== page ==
What's my current answer? On the rec of John Drake (a visitor here on occasion) I bought an Innovative Lighting LED anchor light. They are either $70 or $80 (depending on shaft length) at Boaters World (not inexpensive but not outrageous), they do not lend themselves to a variety of mounting options so I'll have to do some fiddling, but I just MAY have arrived at a compromise I will find reasonable: 1/4 amp/hr draw, long-life LED in an effective lens, bright white and brilliantly white light, and USCG 2 NM approved. I plan to use it as either THE anchor light (probably mounted above & near the cockpit, which also adds a bit of security) or supplemental to the masthead light, depending on conditions in the anchorage (level of traffic, viz and level of observed alcohol consumption); we also plan to use it as our cockpit illumination when using the cockpit at night.

Is this 'the answer'? Well, it's getting closer to the level of protection I think can occasionally be needed in a busy anchorage; it is certainly closer than anything else so far. One thing I am sure of: for my limited cruising kitty, the anchor light is where it's worth putting my attention and money.

Hope this is of some help to you.

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Old 07-03-2006, 19:02   #20
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I emailed the Lopolight rep I talked to at the Chicago show, Seibe Noordsy, about the USCG approval issue; this was his reply today:


The current situation is, that the lights are USCG "compliant", which means that they can legally be mounted on used boats, aftermarket. This means that in your case you are perfectly legal.

New builds require lights that are USCG "approved".

All the lights have a CE certification, we are in the process to have the CE certification accepted (and thus approved) by the USCG. This process is taking a little longer than expected, as the laboratory in England that completed the EU certification has to be USCG approved to test navigation lights. They are for example certified to test and USCG approve compasses, but they are going through the process to get the certification for the navigation lights. It is merely a administrative matter as this point, since the CE certification is more strict than the USCG certification.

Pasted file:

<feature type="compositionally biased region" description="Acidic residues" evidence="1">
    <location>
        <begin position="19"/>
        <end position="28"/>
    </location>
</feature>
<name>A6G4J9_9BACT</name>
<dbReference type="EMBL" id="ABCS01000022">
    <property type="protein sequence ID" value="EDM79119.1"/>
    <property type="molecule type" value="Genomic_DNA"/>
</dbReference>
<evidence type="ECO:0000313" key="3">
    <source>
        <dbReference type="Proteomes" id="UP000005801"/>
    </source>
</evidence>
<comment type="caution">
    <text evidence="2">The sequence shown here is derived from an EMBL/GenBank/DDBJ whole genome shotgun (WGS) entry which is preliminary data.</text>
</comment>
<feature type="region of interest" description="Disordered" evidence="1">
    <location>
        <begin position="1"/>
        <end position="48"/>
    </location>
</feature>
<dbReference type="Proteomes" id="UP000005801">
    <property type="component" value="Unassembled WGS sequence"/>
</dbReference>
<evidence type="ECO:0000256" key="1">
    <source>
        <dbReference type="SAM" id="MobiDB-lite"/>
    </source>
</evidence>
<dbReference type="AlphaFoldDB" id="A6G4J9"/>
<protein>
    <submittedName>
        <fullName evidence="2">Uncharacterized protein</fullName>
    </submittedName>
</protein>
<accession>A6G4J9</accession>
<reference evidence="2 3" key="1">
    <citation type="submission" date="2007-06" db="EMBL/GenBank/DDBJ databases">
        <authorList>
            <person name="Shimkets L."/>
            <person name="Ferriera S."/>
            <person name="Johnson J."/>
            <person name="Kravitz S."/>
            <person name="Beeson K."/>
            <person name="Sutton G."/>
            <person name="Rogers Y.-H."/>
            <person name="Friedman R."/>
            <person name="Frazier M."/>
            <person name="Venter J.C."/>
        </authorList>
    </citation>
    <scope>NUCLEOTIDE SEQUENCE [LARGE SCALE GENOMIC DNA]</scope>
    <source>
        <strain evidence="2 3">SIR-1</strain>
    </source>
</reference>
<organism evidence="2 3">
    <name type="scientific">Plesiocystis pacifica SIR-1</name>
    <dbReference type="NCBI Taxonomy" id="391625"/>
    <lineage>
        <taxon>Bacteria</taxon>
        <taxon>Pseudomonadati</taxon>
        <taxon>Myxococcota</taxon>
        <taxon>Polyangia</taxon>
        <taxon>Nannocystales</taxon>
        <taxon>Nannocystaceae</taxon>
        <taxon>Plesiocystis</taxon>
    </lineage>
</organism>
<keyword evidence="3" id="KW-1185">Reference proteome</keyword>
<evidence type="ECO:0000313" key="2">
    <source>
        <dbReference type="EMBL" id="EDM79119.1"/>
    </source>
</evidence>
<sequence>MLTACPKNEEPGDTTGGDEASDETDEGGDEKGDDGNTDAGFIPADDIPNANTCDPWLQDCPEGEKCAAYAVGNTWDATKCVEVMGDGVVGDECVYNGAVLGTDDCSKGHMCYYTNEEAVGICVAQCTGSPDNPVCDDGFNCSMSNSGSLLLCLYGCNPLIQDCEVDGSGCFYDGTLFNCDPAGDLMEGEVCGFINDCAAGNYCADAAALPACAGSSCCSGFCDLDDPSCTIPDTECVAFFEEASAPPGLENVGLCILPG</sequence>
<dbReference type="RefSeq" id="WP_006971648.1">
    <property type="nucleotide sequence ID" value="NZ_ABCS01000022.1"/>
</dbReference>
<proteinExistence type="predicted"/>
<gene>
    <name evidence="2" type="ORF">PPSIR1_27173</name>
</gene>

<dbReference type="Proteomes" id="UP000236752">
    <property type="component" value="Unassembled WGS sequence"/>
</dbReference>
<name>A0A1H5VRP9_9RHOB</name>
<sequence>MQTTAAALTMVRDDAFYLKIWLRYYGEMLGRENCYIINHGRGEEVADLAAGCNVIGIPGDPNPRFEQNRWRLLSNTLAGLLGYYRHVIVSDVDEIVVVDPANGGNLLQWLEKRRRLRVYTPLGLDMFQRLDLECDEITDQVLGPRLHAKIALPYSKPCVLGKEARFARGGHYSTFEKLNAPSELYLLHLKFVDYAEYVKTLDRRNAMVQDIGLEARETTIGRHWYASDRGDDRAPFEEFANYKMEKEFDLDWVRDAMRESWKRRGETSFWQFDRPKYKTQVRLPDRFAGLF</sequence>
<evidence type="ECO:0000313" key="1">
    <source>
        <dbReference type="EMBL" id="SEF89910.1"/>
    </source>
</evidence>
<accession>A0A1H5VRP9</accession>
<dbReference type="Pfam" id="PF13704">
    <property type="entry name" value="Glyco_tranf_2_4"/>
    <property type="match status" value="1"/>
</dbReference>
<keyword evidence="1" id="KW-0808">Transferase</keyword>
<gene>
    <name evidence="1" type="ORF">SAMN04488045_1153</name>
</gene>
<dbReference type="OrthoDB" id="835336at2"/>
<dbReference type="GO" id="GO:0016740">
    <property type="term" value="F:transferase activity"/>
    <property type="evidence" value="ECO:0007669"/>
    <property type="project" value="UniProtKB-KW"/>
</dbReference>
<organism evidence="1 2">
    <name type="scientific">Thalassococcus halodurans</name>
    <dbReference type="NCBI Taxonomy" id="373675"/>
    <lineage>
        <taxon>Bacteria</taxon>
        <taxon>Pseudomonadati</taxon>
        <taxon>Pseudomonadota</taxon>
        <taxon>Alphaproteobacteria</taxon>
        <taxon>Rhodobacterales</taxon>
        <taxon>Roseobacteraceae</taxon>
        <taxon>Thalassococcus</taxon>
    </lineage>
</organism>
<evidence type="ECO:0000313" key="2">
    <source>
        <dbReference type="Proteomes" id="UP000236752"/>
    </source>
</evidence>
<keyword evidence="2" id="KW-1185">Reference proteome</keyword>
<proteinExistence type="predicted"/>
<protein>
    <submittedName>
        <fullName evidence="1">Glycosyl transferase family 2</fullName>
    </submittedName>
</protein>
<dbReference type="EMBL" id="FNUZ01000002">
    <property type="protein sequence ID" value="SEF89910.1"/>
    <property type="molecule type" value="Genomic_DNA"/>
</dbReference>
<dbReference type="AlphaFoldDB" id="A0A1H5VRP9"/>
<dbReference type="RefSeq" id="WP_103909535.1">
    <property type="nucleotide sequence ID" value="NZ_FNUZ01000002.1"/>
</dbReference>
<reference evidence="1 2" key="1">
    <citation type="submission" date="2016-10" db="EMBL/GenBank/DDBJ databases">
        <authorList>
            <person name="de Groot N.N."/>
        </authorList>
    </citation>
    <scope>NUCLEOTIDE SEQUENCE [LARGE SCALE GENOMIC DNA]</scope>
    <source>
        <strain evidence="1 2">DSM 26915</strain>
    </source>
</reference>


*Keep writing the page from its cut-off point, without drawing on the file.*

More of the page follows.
We can email you copies of the CE certification if you wish.

Let us know
kind regards

So, legal and/or insurance it true? "Compliant" (retrofit in a used boat) covers my you-know-what in the case of a collision?
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Old 07-03-2006, 19:22   #21
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That is in line with what they told me when I purchased mine. I had a tricolor on the trimaran when I bought it. In a recent wind storm, it was destroyed. Not sure if gul hit it or what happened, but I do not see this happening to the Lopolight due to it's construction and design. That is $300 I will not have to spend again.
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Old 07-03-2006, 21:22   #22
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And Kai's Lopolight is very lightweight.

Made of Aluminum construction. Lights that got all the way around. Very low profile. So it's more aerodynamic. (low wind resistance)

Heard of some stories were the mast lights were ripped off by gale winds.

The Lopolight's low profile would make it more difficult for gale winds to rip off this light!!

Weighs roughly around 1.5-2.0lbs. And it also makes a great expensive paperweight too!!